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October 14, 2019
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Thomas Grip's Expert Blogs

Posted by Thomas Grip on Wed, 24 May 2017 09:57:00 EDT in Design
This article goes over a framework for understanding how videogames work. It divides games into systems, story, and a mental model, and then shows how these interact.


Posted by Thomas Grip on Fri, 12 May 2017 10:11:00 EDT in Design
Not having any combat can be really helpful to horror games and crucial in delivering the desired experience. This article presents the top 6 reasons for this and also explains how it ties into narrative games in general.


Posted by Thomas Grip on Fri, 05 May 2017 09:32:00 EDT in Design, Console/PC, Indie
Do videogames really have to try to tell stories? Are they not just better off focusing on interactive systems and gameplay? In this post I argue that stories are fundamental to the play experience by supplying context. This story context is crucial in or


Posted by Thomas Grip on Fri, 28 Apr 2017 09:21:00 EDT in Design, Console/PC, Indie
Reality is a fiction created by our brains, a mental model of the outside world. Knowing how this works is crucial to game development and these mental simulations has a huge effect on how a game feels and plays.


Posted by Thomas Grip on Mon, 24 Apr 2017 10:00:00 EDT in Design, Console/PC, Indie
Playing a videogame can put you in a state where the borders between your self and the character gets blurry. When creating games, evoking this feeling of presence is worth trying to achieve.


Posted by Thomas Grip on Tue, 18 Apr 2017 10:39:00 EDT in Design, Console/PC, Indie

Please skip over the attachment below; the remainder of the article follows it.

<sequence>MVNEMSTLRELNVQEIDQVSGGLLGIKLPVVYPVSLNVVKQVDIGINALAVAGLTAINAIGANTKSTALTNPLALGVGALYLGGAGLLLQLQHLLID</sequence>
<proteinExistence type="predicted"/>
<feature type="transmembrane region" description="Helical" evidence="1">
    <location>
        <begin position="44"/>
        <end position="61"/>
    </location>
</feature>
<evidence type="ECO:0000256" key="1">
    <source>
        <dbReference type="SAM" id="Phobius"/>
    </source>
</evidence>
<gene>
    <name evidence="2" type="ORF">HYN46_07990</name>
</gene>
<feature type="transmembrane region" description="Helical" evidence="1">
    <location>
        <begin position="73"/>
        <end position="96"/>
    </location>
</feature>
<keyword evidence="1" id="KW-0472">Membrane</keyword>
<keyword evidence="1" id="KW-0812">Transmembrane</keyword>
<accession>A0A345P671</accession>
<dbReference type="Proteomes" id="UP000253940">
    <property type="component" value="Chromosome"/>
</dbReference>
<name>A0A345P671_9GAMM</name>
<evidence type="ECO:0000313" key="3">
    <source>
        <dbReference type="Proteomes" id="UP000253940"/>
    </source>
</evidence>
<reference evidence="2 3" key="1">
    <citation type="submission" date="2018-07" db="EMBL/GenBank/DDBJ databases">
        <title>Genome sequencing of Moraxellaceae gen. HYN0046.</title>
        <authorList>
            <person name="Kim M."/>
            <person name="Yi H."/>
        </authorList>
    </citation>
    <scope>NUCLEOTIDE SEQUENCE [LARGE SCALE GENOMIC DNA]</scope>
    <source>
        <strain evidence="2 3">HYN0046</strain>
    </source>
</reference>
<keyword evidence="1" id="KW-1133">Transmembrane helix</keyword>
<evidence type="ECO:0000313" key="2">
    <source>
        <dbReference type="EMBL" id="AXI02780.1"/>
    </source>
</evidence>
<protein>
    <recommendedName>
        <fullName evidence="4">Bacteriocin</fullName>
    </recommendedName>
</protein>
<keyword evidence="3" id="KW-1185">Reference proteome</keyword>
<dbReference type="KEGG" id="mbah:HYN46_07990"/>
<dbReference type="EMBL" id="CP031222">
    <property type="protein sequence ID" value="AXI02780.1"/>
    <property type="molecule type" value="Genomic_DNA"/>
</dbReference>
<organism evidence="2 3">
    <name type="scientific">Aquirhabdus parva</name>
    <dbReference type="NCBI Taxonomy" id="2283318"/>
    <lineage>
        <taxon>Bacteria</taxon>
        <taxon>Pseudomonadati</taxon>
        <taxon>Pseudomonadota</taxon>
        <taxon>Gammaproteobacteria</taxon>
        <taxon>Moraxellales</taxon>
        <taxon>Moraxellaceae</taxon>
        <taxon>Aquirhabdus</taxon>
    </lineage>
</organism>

Designing a game spawns an endless set of ideas - ideas that need to be sorted. In order to do this, you need a method of evaluating them. The following discusses five different gameplay models - ways of thinking about game design.


Posted by Thomas Grip on Mon, 10 Apr 2017 09:27:00 EDT in Design, Console/PC
By putting the player in a situation where's there not enough space to move, or to aim at the enemy, gameplay can quickly grow boring. But when combining gameplay with narrative and context, you can turn this into an even more immersive experience.


Posted by Thomas Grip on Fri, 31 Mar 2017 09:17:00 EDT in Design
In videogames, classical gameplay makes sure players have a fun time. Using this to engage ones audience is a good bet, but it may hinder us in evolving other parts of game design, e.g. storytelling. Let's build games focusing on gameplay *and* narrative.


Posted by Thomas Grip on Thu, 23 Mar 2017 06:14:00 EDT in Design
How do you keep the player focused during times of traversal, and avoid turning your game into a walking simulator? This new blog post discusses traversal as more than simply "empty travel time".


Posted by Thomas Grip on Thu, 24 Mar 2016 01:45:00 EDT in Business/Marketing, Console/PC, Indie
A summary of how the sci-fi horror game SOMA has performed the first 6 months since release.


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